Baby booming freelance travel writer, blogger and photographer, Gary Yeates is now temporarily nesting back in his home town Sydney and pretending, albeit unsuccessfully to live a Gen Y life. His blog site; www.thegreyglobe.com
I wasn't sure whether to egg Felix on, to pity him or to go and grab the sick bucket. He had just polished off his 9th hot dog and the crowd was urging for more. Felix didn't look well and the peer pressure wasn't helping.
What inspires someone to take up this genre of trial I can't decipher, but it makes for compelling if slightly disconcerting entertainment.
The Reservoir Hot Dogs Challenge is the third incarnation of the Essen Restaurants "Man versus Food" promotions. This follows on from the previous years' "Jurassic Pork" and "Schnitzilla".
The ground rules are simple. Chow down 13 hot dogs in 30 minutes, no leaving the table and no remnants littering the plate. Tough but fair.
The Hot Dog Challenge is actually a menu item and anyone visiting the Essen Restaurant has the opportunity to partake. Hitting the scales at 1.8 kilograms, if you manage to round off the pyramid of hot dogs, your $49.50 slate will be on the house. If not, you will need to unfurl the credit card and suffer the further indignity of being immortalised on the restaurant's Wall of Shame.
The upside of this blatant abuse of the 2nd deadly sin is that these hot dogs are sumptuous. Expat Dutch Geert Elzinga shows admirable respect for the purity of the ingredients that will destroy your pre-conceptions of a packet frankfurter on a plastic bun. The freshest of rolls enclose Geert's handmade weisswurst, kranski, cheese kranski (my personal favourite) and bratwurst. Dress up your dog with all the spicy condiments including tongue-tickling pickled vegetables. Siphon that down with any one of a raft of German tap brews and wallow in the wonderful synergy that can exist between food and beverage.
The menu of course caters more for the client whose palate runs deeper than hot dogs. Everything reads faithful to the restaurant's Northern European themes with a few twists. Try the slow-cooked lamb ribs. They are plated-up with a white bean cherry tomato salad. While a little more liberal on the fat content than beef ribs, you could eat them with a spoon. Hey, start the diet tomorrow. Traditional German desserts such as strudels and Black Forest cake look to have been lifted straight from the windows of a Bavarian bakery.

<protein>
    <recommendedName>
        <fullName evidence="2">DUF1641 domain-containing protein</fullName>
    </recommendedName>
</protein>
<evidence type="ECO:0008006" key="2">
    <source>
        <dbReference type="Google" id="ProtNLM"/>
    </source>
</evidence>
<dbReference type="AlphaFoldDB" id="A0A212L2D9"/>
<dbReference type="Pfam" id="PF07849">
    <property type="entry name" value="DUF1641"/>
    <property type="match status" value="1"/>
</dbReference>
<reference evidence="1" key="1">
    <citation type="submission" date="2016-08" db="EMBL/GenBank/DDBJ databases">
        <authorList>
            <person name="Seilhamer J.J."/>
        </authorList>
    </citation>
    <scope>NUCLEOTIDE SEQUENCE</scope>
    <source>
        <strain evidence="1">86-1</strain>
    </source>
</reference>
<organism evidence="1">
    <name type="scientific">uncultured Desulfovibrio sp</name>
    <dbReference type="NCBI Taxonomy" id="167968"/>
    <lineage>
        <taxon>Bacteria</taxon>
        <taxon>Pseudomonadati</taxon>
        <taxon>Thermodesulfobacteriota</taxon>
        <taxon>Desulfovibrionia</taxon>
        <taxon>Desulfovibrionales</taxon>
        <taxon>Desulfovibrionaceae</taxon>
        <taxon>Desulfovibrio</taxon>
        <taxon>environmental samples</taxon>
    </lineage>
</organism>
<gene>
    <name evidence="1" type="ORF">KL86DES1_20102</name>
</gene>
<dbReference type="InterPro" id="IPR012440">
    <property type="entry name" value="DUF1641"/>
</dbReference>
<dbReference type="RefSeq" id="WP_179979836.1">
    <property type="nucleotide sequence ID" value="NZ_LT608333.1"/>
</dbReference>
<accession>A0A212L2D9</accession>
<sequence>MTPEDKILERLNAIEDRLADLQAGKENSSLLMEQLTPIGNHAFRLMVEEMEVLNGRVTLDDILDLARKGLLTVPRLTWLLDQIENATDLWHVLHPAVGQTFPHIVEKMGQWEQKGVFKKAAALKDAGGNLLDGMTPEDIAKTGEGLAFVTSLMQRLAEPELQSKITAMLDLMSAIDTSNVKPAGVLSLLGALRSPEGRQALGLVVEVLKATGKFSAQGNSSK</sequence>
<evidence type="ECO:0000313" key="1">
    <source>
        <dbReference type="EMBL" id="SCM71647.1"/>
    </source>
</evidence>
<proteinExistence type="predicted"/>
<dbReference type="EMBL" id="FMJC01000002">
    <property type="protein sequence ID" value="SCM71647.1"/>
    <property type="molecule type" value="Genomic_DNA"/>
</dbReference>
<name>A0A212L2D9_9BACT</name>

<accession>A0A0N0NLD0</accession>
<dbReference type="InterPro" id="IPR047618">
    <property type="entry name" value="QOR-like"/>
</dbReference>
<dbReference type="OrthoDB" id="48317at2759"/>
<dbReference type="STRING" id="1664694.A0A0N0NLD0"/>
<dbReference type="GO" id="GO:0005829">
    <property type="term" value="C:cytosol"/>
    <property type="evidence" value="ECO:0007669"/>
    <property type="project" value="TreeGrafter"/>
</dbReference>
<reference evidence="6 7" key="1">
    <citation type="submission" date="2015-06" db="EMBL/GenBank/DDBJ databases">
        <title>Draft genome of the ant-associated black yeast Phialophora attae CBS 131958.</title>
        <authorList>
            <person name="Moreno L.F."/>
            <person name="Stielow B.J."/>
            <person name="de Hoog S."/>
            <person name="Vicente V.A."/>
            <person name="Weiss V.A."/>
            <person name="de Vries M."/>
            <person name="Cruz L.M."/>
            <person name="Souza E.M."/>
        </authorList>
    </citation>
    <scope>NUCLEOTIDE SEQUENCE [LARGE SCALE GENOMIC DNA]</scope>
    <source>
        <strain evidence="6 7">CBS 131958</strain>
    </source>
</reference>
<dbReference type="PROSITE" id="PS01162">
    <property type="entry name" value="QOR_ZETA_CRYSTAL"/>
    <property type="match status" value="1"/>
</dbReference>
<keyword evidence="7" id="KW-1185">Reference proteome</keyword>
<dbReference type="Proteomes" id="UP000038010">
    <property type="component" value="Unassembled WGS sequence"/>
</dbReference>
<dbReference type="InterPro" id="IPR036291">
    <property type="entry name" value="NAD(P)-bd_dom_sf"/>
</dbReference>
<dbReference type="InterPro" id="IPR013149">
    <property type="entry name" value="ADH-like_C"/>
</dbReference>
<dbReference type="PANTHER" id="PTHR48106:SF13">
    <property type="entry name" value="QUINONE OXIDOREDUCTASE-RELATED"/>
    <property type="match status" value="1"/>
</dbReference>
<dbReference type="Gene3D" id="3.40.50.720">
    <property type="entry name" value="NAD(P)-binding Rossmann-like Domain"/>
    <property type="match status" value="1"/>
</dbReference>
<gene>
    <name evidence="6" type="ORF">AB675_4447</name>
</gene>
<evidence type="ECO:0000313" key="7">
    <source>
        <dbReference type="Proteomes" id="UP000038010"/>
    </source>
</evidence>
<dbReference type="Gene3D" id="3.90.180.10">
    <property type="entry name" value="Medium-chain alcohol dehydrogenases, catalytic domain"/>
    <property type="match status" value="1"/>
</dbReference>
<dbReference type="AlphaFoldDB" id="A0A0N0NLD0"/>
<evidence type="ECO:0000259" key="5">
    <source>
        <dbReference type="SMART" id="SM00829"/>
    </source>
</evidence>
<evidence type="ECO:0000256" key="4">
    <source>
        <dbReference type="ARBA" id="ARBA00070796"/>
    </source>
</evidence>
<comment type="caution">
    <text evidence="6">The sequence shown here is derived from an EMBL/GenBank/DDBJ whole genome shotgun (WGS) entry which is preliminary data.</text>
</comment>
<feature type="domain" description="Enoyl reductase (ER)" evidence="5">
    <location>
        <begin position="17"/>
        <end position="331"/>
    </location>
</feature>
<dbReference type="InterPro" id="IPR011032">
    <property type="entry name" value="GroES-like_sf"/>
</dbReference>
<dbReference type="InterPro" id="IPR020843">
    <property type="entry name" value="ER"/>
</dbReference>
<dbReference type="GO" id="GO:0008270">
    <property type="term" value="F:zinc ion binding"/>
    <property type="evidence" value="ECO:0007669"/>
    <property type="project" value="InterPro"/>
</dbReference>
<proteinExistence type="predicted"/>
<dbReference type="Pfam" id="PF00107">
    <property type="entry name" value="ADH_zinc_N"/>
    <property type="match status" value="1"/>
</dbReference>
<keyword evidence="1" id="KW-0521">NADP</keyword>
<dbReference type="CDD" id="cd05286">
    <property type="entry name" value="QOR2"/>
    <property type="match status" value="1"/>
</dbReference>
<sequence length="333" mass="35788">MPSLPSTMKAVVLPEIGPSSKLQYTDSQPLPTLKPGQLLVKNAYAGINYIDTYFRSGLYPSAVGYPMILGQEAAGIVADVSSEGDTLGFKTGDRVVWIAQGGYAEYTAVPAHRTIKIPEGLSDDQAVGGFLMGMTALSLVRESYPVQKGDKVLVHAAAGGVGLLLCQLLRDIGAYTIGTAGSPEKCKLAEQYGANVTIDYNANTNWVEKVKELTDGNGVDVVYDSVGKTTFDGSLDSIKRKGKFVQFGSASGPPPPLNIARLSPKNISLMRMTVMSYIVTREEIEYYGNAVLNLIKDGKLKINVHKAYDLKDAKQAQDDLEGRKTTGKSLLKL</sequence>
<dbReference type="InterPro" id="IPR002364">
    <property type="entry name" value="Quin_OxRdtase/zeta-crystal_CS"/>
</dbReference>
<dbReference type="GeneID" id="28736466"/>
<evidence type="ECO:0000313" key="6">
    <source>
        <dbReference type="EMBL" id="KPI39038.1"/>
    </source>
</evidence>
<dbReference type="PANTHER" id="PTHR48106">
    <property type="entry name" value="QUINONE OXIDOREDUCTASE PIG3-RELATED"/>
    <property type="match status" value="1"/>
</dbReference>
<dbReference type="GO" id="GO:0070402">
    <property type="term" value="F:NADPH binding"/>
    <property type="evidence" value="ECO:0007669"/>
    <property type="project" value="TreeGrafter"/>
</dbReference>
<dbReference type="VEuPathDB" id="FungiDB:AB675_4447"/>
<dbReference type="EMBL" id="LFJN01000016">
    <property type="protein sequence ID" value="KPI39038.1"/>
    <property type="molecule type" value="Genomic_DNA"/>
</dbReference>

Not that Felix or any of the other brave participants were in the mood for strudel. In fact, the mere mention of any dessert may just have sent them scurrying for the bathroom.
Tim came in a close second with 8. He doesn't look too happy about it.
Did any of them wipe the plate clean? Negative. In fact not even close. Felix was the champ with a commendable 9 but 13 was a mountain too far, particularly for petite Shireen. Colour me confused, but at 40 kilograms ringing wet, what was she thinking? At least the contestants had the rest of the detached audience entertained with plenty of laughs at their gluttonous misfortune.
It was an engaging, if unorthodox night out for one and all. Hats off to Essen Restaurant and WASA Media for organising the event. If you find yourself in Ultimo then do yourself a favour and call in. If you are up for the challenge, by all means roll up the sleeves, loosen the belt and dig in. My advice though is to balance the optimism with some pragmatism and stick to the traditional side of the menu. The food is an exceptional example of North Europe cuisine and the price tags won't leave you extending the home loan.
I think these people are mad for taking on such a challenge. It wouldn't be so bad if the food wasn't so unhealthy. I wish for once, one of these restaurants would hold a vegetable eating challenges; at least there would be some benefit to the food your scoffing.
At the same time, I must admit, it is quite a fun form of entertainment, and if people want to torture themselves, why should we stop them?